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  • Google to put its Display Ads on a Diet

    Digital Marketing

    People hate glaring slogans, videos that play automatically, and ads that suck down bandwidth. It slow down the browsing experience as well. So, Google is now serious about making a fix and is on a journey to make these online ads less obnoxious.

    Google's Chrome browser will automatically block certain ads starting next year (2018). This new feature will filter out ads that have been deemed "unacceptable" by the Coalition for Better Ads.

    So, let us first know what are these unacceptable ads? The coalition has identified four types of desktop ads and eight types of mobile ads that are particularly irksome to consumers. They are

    • Video Ads That Play Automatically With Sound
    • Interstitial Ads That Take Over A Person's Screen
    • Countdown Until They Disappear
    • Flashing, Animated Mobile Ads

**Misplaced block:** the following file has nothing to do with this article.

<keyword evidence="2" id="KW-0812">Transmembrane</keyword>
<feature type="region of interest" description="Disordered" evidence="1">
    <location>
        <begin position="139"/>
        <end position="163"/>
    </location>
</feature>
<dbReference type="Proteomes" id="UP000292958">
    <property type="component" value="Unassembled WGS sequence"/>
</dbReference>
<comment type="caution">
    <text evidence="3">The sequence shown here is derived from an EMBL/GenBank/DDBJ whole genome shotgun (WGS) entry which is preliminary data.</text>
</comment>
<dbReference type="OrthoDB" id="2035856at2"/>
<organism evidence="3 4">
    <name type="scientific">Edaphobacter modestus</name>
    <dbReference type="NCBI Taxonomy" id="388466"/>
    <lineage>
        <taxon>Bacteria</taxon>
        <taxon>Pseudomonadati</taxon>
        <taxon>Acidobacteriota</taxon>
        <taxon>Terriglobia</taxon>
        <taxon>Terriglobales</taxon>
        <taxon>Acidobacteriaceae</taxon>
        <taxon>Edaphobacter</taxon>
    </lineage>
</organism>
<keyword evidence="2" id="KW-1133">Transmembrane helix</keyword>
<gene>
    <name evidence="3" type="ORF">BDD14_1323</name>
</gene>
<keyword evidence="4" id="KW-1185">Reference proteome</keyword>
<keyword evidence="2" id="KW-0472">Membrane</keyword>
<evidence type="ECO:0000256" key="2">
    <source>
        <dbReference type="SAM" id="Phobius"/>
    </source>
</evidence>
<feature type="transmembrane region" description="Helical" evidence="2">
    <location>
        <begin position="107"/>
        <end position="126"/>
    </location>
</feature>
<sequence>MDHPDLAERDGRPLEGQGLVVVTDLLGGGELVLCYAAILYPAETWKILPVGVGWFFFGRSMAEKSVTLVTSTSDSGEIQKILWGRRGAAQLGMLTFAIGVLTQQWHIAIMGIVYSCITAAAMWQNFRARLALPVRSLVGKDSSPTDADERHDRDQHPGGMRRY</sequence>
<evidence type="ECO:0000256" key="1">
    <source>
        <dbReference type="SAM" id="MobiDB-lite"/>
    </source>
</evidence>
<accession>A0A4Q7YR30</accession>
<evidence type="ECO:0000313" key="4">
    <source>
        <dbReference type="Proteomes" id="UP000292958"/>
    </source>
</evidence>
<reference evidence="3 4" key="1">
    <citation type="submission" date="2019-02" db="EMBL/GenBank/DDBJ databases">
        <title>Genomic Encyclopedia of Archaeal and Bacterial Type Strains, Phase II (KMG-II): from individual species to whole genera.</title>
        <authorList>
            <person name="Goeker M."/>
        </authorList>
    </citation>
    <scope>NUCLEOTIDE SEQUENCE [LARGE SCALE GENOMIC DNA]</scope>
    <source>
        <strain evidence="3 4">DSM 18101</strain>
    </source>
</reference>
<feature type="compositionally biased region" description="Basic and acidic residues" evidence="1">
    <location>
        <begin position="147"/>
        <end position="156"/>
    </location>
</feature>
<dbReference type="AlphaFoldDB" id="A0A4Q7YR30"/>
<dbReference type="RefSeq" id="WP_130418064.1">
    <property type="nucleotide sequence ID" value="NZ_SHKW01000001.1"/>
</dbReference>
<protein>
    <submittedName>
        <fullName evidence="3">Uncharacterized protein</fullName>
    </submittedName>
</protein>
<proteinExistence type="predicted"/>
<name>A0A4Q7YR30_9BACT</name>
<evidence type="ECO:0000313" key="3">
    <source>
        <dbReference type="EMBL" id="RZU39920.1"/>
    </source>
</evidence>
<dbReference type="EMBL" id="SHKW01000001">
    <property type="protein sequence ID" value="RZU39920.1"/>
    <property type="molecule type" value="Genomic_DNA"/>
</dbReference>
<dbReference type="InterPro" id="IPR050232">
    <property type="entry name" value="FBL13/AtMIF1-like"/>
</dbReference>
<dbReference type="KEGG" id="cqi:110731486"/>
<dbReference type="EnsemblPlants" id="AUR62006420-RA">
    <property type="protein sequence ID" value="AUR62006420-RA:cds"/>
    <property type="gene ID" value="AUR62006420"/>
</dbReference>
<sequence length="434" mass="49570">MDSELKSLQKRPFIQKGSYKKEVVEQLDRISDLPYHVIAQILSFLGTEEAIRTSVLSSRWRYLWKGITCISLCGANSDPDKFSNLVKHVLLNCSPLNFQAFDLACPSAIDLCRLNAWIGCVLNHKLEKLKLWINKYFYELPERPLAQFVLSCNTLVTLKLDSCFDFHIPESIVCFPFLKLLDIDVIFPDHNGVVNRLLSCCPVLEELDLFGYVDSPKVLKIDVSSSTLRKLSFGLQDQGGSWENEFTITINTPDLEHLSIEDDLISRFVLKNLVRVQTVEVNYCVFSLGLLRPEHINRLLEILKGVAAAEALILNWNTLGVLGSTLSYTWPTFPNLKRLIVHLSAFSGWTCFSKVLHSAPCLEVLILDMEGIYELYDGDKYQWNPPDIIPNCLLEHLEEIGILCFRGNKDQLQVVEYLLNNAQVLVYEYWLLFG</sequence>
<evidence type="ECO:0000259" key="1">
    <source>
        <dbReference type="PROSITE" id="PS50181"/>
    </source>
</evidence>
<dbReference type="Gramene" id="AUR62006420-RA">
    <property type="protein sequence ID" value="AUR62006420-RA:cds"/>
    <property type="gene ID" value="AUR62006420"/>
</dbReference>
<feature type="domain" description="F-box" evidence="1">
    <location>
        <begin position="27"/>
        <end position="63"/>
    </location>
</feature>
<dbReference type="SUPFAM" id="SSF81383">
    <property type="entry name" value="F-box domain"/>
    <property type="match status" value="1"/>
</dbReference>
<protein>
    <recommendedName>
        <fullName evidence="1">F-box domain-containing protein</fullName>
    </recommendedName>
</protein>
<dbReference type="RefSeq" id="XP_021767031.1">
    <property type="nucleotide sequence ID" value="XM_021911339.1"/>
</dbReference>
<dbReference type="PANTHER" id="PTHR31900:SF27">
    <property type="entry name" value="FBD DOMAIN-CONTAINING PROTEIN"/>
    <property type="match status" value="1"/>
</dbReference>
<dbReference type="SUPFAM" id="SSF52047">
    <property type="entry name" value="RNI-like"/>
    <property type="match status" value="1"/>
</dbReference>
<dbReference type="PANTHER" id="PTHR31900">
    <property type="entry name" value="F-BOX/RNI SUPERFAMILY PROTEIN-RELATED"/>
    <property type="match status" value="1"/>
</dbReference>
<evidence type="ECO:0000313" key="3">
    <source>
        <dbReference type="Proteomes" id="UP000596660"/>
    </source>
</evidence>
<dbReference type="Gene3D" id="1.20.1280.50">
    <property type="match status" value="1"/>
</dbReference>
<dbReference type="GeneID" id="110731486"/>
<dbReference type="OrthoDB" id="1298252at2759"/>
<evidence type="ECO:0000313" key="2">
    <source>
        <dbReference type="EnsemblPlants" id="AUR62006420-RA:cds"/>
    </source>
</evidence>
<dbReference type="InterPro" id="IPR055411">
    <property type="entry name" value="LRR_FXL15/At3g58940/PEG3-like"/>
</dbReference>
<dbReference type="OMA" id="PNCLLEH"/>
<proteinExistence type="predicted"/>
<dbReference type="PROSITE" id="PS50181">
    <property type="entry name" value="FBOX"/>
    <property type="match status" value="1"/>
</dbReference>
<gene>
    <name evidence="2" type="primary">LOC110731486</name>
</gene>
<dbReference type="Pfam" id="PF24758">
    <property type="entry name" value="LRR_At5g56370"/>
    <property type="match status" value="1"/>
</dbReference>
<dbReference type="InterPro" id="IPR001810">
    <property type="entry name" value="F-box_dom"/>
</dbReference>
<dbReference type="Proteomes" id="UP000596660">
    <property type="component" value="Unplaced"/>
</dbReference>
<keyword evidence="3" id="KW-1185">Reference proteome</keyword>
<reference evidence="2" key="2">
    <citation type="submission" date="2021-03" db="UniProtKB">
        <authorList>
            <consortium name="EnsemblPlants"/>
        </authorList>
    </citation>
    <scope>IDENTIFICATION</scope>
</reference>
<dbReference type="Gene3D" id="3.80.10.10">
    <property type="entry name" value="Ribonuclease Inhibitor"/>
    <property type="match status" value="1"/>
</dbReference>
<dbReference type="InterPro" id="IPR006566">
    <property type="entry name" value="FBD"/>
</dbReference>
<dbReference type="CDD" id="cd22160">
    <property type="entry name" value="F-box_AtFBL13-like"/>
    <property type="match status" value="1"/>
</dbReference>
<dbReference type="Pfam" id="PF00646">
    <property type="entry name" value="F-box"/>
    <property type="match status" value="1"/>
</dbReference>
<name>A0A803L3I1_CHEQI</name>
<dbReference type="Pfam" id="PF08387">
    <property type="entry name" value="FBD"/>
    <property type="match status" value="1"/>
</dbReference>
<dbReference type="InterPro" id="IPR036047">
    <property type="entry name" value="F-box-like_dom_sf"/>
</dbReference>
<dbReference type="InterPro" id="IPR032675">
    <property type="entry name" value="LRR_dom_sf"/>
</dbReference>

Google says it wants to clean up the web, which is a win for consumers and publishers. The benefits from putting its ads on a diet can be significant. It will reduce the amount of data sent to end users by tens of thousands of gigabytes every day.

    Google is applying the Brotli compression algorithm to make its ads smaller and use less data which will ultimately speed up browsing for users.

    So, individual users will experience faster page loads, better overall performance, and, ultimately, lower battery consumption. Google's own sites will largely be unaffected by these new tools. However, other publishers that Google sells ads for as part of the "Google Display Network" will have to eliminate some of their ad inventory.

    This revolution will help users gain a tremendous boost in their ability to enjoy the browsing at considerable blazing speed without being subjected to the most obnoxious ads.

    Ad blocking is a threat to that ecosystem and can harms good publishers. Plus, Google doesn't exist without the open web. So in this case, the company is said to align incentives as per sources.

    Abhinay Mahadik

    2017-06-21